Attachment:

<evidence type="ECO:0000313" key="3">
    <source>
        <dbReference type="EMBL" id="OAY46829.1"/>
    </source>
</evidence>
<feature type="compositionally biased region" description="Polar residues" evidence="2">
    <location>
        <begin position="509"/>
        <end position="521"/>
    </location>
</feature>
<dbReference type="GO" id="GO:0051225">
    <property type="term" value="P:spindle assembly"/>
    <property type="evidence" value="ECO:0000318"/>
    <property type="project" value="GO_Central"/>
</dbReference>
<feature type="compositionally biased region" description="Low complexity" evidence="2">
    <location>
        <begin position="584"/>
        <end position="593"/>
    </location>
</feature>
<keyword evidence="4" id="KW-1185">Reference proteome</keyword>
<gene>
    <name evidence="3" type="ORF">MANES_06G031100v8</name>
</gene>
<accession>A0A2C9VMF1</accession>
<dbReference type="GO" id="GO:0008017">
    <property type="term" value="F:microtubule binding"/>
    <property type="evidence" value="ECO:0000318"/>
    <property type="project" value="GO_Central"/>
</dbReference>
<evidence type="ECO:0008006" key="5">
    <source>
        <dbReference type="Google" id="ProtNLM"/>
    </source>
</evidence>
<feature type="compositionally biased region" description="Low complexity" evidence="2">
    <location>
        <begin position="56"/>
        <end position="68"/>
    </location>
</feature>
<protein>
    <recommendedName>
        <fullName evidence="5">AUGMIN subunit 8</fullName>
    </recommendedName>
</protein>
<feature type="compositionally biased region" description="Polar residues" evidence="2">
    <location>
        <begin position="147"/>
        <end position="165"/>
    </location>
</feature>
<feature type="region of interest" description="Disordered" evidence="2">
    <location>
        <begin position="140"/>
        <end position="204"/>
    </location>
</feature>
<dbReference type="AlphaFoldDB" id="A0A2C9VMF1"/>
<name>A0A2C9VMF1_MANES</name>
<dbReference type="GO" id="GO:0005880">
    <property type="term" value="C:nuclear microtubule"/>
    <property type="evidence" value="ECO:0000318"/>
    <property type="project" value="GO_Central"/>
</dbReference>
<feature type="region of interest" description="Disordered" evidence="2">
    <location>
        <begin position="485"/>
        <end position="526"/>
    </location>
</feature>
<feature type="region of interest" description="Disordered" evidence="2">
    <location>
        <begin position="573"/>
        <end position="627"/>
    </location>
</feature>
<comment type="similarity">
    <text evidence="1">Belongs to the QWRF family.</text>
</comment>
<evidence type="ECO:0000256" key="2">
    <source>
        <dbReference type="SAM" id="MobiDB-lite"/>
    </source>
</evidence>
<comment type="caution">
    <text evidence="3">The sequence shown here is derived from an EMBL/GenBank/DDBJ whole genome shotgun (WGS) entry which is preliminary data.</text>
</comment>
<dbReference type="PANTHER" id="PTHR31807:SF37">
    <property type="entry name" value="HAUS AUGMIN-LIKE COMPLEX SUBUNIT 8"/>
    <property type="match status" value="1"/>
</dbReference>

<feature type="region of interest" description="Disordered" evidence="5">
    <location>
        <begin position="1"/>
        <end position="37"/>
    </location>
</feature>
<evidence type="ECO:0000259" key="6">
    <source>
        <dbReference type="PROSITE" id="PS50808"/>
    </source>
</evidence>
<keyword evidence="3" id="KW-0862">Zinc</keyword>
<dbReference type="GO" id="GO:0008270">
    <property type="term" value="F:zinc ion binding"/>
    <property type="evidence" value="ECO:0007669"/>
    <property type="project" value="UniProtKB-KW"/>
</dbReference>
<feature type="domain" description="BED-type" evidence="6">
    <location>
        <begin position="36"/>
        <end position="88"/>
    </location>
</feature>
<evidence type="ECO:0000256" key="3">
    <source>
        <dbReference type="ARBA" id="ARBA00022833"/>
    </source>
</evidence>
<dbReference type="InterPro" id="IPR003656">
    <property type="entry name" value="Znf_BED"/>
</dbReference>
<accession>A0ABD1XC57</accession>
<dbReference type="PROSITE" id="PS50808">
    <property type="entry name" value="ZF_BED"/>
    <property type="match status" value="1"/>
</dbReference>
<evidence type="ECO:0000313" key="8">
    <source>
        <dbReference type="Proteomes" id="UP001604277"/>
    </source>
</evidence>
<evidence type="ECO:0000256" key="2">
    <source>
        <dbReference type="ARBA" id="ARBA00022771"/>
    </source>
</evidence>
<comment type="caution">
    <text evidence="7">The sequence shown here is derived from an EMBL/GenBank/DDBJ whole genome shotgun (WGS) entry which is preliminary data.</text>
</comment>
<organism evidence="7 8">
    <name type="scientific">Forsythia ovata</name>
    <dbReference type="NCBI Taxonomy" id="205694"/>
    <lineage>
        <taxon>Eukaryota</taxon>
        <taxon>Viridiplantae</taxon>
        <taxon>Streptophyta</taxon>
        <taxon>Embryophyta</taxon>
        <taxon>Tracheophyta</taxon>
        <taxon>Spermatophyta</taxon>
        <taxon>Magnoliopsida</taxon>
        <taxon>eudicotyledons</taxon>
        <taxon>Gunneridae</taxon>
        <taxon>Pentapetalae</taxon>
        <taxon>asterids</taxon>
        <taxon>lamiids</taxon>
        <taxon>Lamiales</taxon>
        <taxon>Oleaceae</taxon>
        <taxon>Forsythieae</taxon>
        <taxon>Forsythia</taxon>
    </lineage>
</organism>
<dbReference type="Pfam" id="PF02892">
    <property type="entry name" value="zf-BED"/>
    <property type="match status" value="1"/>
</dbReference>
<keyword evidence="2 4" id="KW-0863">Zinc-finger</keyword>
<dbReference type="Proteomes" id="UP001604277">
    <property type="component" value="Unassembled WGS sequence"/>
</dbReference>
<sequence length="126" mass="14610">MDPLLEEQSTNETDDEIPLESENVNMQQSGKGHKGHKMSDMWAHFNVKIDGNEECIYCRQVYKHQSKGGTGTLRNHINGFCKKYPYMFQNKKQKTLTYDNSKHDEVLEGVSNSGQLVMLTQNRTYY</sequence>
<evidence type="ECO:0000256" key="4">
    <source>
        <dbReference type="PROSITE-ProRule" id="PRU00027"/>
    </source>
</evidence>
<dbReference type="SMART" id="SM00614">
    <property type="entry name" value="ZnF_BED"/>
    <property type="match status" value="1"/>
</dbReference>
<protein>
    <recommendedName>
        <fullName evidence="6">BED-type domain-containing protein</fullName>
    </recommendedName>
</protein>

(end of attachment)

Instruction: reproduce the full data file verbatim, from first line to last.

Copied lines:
<evidence type="ECO:0000313" key="3">
    <source>
        <dbReference type="EMBL" id="OAY46829.1"/>
    </source>
</evidence>
<feature type="compositionally biased region" description="Polar residues" evidence="2">
    <location>
        <begin position="509"/>
        <end position="521"/>
    </location>
</feature>
<dbReference type="GO" id="GO:0051225">
    <property type="term" value="P:spindle assembly"/>
    <property type="evidence" value="ECO:0000318"/>
    <property type="project" value="GO_Central"/>
</dbReference>
<feature type="compositionally biased region" description="Low complexity" evidence="2">
    <location>
        <begin position="584"/>
        <end position="593"/>
    </location>
</feature>
<keyword evidence="4" id="KW-1185">Reference proteome</keyword>
<gene>
    <name evidence="3" type="ORF">MANES_06G031100v8</name>
</gene>
<accession>A0A2C9VMF1</accession>
<dbReference type="GO" id="GO:0008017">
    <property type="term" value="F:microtubule binding"/>
    <property type="evidence" value="ECO:0000318"/>
    <property type="project" value="GO_Central"/>
</dbReference>
<evidence type="ECO:0008006" key="5">
    <source>
        <dbReference type="Google" id="ProtNLM"/>
    </source>
</evidence>
<feature type="compositionally biased region" description="Low complexity" evidence="2">
    <location>
        <begin position="56"/>
        <end position="68"/>
    </location>
</feature>
<protein>
    <recommendedName>
        <fullName evidence="5">AUGMIN subunit 8</fullName>
    </recommendedName>
</protein>
<feature type="compositionally biased region" description="Polar residues" evidence="2">
    <location>
        <begin position="147"/>
        <end position="165"/>
    </location>
</feature>
<feature type="region of interest" description="Disordered" evidence="2">
    <location>
        <begin position="140"/>
        <end position="204"/>
    </location>
</feature>
<dbReference type="AlphaFoldDB" id="A0A2C9VMF1"/>
<name>A0A2C9VMF1_MANES</name>
<dbReference type="GO" id="GO:0005880">
    <property type="term" value="C:nuclear microtubule"/>
    <property type="evidence" value="ECO:0000318"/>
    <property type="project" value="GO_Central"/>
</dbReference>
<feature type="region of interest" description="Disordered" evidence="2">
    <location>
        <begin position="485"/>
        <end position="526"/>
    </location>
</feature>
<feature type="region of interest" description="Disordered" evidence="2">
    <location>
        <begin position="573"/>
        <end position="627"/>
    </location>
</feature>
<comment type="similarity">
    <text evidence="1">Belongs to the QWRF family.</text>
</comment>
<evidence type="ECO:0000256" key="2">
    <source>
        <dbReference type="SAM" id="MobiDB-lite"/>
    </source>
</evidence>
<comment type="caution">
    <text evidence="3">The sequence shown here is derived from an EMBL/GenBank/DDBJ whole genome shotgun (WGS) entry which is preliminary data.</text>
</comment>
<dbReference type="PANTHER" id="PTHR31807:SF37">
    <property type="entry name" value="HAUS AUGMIN-LIKE COMPLEX SUBUNIT 8"/>
    <property type="match status" value="1"/>
</dbReference>

<feature type="region of interest" description="Disordered" evidence="5">
    <location>
        <begin position="1"/>
        <end position="37"/>
    </location>
</feature>
<evidence type="ECO:0000259" key="6">
    <source>
        <dbReference type="PROSITE" id="PS50808"/>
    </source>
</evidence>
<keyword evidence="3" id="KW-0862">Zinc</keyword>
<dbReference type="GO" id="GO:0008270">
    <property type="term" value="F:zinc ion binding"/>
    <property type="evidence" value="ECO:0007669"/>
    <property type="project" value="UniProtKB-KW"/>
</dbReference>
<feature type="domain" description="BED-type" evidence="6">
    <location>
        <begin position="36"/>
        <end position="88"/>
    </location>
</feature>
<evidence type="ECO:0000256" key="3">
    <source>
        <dbReference type="ARBA" id="ARBA00022833"/>
    </source>
</evidence>
<dbReference type="InterPro" id="IPR003656">
    <property type="entry name" value="Znf_BED"/>
</dbReference>
<accession>A0ABD1XC57</accession>
<dbReference type="PROSITE" id="PS50808">
    <property type="entry name" value="ZF_BED"/>
    <property type="match status" value="1"/>
</dbReference>
<evidence type="ECO:0000313" key="8">
    <source>
        <dbReference type="Proteomes" id="UP001604277"/>
    </source>
</evidence>
<evidence type="ECO:0000256" key="2">
    <source>
        <dbReference type="ARBA" id="ARBA00022771"/>
    </source>
</evidence>
<comment type="caution">
    <text evidence="7">The sequence shown here is derived from an EMBL/GenBank/DDBJ whole genome shotgun (WGS) entry which is preliminary data.</text>
</comment>
<organism evidence="7 8">
    <name type="scientific">Forsythia ovata</name>
    <dbReference type="NCBI Taxonomy" id="205694"/>
    <lineage>
        <taxon>Eukaryota</taxon>
        <taxon>Viridiplantae</taxon>
        <taxon>Streptophyta</taxon>
        <taxon>Embryophyta</taxon>
        <taxon>Tracheophyta</taxon>
        <taxon>Spermatophyta</taxon>
        <taxon>Magnoliopsida</taxon>
        <taxon>eudicotyledons</taxon>
        <taxon>Gunneridae</taxon>
        <taxon>Pentapetalae</taxon>
        <taxon>asterids</taxon>
        <taxon>lamiids</taxon>
        <taxon>Lamiales</taxon>
        <taxon>Oleaceae</taxon>
        <taxon>Forsythieae</taxon>
        <taxon>Forsythia</taxon>
    </lineage>
</organism>
<dbReference type="Pfam" id="PF02892">
    <property type="entry name" value="zf-BED"/>
    <property type="match status" value="1"/>
</dbReference>
<keyword evidence="2 4" id="KW-0863">Zinc-finger</keyword>
<dbReference type="Proteomes" id="UP001604277">
    <property type="component" value="Unassembled WGS sequence"/>
</dbReference>
<sequence length="126" mass="14610">MDPLLEEQSTNETDDEIPLESENVNMQQSGKGHKGHKMSDMWAHFNVKIDGNEECIYCRQVYKHQSKGGTGTLRNHINGFCKKYPYMFQNKKQKTLTYDNSKHDEVLEGVSNSGQLVMLTQNRTYY</sequence>
<evidence type="ECO:0000256" key="4">
    <source>
        <dbReference type="PROSITE-ProRule" id="PRU00027"/>
    </source>
</evidence>
<dbReference type="SMART" id="SM00614">
    <property type="entry name" value="ZnF_BED"/>
    <property type="match status" value="1"/>
</dbReference>
<protein>
    <recommendedName>
        <fullName evidence="6">BED-type domain-containing protein</fullName>
    </recommendedName>
</protein>